The risk of carotid stenosis in head and neck cancer patients after radiation therapy.
OBJECTIVES: Head and neck radiotherapy (RT) is a risk factor for cerebrovascular disease. We performed a retrospective cohort study to evaluate carotid artery stenosis (CAS) incidence in head and neck cancer (HNC) patients undergoing RT, characterizing associated risk factors. MATERIALS AND METHODS: Records were retrospectively reviewed for HNC patients undergoing carotid ultrasound screening after definitive or adjuvant RT between January 2000 and May 2016. CAS was defined as ≥50% stenosis on imaging, stroke, or transient ischemic attack. Actuarial CAS rates were calculated by Kaplan-Meier method. Univariate and multivariate analyses predicted CAS risk based on carotid dosimetric and clinical parameters. RESULTS: 366 patients met inclusion criteria. Median time from RT completion to last follow-up was 4.1 yr. Actuarial risk for CAS was 29% (95% CI 22-36%) at 8 years. Univariate analysis showed that smoking (HR 1.7; 95% CI 1.1-2.7), hyperlipidemia (HR 1.6; 95% CI 1.03-2.6), diabetes (HR 2.8; 95% CI 1.6-4.8), coronary artery disease (HR 2.4; 95% CI 1.4-4.2), and peripheral artery disease (HR 3.6; 95% CI 1.1-11.6) were significantly associated with increased CAS. In multivariate analysis, diabetes was predictive of time to CAS (HR 1.9; 95% CI 1.1-3.4). Carotid dose parameters were not significantly associated with CAS. CONCLUSIONS: CAS incidence is high after head and neck radiotherapy, gradually rising over time. No clear dose-response effect between carotid dose and CAS was identified for HNC patients. Carotid artery screening and preventative strategies should be employed in this high-risk patient population.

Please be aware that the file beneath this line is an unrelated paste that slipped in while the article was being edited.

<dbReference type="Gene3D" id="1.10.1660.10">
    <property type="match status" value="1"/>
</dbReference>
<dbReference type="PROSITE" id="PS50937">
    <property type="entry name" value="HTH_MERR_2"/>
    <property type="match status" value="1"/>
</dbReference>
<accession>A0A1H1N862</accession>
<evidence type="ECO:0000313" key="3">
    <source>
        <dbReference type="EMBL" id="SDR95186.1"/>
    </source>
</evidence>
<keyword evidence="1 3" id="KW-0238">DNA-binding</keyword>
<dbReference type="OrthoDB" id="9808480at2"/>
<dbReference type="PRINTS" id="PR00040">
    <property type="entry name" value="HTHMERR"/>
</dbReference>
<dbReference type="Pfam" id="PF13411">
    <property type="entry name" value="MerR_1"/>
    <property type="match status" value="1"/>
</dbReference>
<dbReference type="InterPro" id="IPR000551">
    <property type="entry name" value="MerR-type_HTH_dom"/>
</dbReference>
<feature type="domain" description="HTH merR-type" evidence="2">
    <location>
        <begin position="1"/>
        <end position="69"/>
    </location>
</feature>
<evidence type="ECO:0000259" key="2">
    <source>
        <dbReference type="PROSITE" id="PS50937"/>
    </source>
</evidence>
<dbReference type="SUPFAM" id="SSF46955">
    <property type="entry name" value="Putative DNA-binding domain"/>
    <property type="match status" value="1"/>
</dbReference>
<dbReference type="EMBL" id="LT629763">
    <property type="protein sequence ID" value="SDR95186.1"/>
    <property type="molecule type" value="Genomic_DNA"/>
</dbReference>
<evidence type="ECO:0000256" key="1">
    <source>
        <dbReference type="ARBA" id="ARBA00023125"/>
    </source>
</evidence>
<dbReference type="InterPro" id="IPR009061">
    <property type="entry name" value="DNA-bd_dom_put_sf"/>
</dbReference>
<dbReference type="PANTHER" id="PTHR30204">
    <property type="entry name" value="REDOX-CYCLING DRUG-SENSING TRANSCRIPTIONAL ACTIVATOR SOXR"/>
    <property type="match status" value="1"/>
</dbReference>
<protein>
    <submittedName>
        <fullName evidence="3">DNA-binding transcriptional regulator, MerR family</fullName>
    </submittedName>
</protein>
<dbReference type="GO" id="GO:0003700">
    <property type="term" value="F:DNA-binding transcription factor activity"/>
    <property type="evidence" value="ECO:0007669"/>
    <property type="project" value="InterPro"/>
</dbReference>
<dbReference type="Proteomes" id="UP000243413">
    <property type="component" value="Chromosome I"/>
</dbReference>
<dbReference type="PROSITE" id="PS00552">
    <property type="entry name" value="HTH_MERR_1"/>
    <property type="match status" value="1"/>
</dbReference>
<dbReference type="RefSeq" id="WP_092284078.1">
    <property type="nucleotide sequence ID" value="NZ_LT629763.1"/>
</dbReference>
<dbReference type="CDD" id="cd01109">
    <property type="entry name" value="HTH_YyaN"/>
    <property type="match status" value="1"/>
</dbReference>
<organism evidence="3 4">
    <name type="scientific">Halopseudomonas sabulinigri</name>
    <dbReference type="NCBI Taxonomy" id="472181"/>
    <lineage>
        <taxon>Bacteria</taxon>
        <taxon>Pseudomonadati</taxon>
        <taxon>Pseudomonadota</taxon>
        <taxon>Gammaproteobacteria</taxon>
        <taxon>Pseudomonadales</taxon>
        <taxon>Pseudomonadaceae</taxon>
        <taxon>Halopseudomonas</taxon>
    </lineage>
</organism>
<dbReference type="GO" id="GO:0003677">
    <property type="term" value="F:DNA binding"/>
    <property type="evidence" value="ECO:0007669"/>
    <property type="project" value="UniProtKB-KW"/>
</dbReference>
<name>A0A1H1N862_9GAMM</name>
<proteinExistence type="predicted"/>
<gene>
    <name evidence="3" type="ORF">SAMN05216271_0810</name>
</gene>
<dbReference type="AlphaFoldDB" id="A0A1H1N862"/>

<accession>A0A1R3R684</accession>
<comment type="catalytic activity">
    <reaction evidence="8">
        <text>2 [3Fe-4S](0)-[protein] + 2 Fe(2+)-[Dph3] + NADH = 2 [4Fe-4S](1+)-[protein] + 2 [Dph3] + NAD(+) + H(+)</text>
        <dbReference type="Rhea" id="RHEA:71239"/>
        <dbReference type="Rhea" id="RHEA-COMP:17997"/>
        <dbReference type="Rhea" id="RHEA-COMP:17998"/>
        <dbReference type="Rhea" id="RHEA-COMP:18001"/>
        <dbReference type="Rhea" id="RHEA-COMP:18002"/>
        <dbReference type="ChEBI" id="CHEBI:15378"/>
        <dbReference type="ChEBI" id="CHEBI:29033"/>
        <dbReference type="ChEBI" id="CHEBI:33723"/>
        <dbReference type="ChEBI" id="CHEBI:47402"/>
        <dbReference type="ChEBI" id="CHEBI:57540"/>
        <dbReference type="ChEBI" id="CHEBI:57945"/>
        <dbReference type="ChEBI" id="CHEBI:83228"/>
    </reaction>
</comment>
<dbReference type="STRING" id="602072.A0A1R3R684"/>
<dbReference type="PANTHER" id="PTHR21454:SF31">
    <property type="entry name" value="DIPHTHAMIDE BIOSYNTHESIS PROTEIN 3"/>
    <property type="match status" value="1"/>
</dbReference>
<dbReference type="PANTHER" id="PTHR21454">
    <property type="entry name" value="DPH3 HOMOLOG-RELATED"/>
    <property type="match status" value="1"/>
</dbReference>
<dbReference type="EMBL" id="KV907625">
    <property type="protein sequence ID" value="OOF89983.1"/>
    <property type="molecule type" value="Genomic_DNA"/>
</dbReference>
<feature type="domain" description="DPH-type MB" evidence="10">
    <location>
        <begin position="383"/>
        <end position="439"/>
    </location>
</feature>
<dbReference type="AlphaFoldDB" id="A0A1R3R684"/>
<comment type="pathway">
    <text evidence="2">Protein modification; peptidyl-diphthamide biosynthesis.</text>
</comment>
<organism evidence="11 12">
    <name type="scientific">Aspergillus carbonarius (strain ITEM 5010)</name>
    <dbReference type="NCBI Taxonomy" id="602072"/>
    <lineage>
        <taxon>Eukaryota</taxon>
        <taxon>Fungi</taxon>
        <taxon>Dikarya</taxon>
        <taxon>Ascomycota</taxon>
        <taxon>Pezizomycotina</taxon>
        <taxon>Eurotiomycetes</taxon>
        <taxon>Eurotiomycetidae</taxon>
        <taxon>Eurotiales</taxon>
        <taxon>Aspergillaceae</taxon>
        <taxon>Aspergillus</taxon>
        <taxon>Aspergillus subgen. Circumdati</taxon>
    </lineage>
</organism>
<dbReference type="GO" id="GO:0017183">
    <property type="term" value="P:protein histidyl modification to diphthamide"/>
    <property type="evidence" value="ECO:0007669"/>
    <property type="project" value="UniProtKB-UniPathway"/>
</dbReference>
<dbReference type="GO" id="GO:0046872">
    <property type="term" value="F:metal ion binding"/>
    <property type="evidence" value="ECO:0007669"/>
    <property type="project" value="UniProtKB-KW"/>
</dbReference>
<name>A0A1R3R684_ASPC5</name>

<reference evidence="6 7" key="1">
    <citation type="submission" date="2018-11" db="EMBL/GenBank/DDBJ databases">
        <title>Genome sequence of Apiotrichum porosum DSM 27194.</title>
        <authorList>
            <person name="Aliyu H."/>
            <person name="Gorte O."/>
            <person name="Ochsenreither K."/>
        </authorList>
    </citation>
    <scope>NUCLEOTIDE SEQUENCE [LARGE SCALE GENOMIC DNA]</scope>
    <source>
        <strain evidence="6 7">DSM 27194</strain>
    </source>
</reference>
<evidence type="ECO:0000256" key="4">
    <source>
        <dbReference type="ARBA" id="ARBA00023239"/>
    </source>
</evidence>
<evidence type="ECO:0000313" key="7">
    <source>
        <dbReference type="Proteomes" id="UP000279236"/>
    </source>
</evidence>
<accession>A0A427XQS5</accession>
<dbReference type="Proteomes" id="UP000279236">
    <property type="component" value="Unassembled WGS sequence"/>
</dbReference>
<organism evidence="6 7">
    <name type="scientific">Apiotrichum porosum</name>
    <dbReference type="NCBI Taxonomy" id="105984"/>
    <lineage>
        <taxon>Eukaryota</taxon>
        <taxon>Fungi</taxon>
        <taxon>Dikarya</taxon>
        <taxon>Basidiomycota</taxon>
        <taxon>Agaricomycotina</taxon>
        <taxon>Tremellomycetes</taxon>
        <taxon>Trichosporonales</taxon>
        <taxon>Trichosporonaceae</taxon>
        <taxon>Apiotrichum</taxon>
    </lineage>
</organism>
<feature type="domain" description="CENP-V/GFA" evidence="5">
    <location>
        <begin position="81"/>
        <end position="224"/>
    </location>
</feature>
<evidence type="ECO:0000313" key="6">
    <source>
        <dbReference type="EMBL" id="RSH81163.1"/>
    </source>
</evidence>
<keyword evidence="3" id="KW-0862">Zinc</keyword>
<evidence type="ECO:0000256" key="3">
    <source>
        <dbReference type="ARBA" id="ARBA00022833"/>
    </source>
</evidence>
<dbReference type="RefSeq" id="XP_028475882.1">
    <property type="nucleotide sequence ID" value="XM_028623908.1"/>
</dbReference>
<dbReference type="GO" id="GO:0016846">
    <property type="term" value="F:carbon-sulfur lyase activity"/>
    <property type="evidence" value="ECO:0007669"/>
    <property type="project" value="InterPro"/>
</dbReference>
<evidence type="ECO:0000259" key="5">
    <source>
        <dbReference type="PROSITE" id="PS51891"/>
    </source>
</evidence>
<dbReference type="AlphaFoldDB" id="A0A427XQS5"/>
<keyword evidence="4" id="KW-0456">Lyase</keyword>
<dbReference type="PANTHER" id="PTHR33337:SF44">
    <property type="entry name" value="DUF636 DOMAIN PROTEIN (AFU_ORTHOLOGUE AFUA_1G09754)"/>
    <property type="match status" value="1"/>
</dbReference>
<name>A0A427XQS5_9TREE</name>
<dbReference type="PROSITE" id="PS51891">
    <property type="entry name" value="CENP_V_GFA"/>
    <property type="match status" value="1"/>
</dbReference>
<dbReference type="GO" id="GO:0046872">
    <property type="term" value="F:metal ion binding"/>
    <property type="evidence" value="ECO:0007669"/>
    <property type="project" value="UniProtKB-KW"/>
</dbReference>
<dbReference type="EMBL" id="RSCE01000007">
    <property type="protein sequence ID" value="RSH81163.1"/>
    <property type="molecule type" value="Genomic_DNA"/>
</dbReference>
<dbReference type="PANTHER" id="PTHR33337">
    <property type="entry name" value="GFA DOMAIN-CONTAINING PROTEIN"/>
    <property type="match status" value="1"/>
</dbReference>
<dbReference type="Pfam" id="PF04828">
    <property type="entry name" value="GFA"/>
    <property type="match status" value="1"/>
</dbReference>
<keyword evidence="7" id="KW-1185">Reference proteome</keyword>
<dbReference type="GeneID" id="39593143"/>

Carpenter, DJ; Mowery, YM; Broadwater, G; Rodrigues, A; Wisdom, AJ; Dorth, JA; Patel, PR; Shortell, CK; Clough, R; Brizel, DM
Volume / Issue
Start / End Page
Pubmed Central ID
Electronic International Standard Serial Number (EISSN)
Digital Object Identifier (DOI)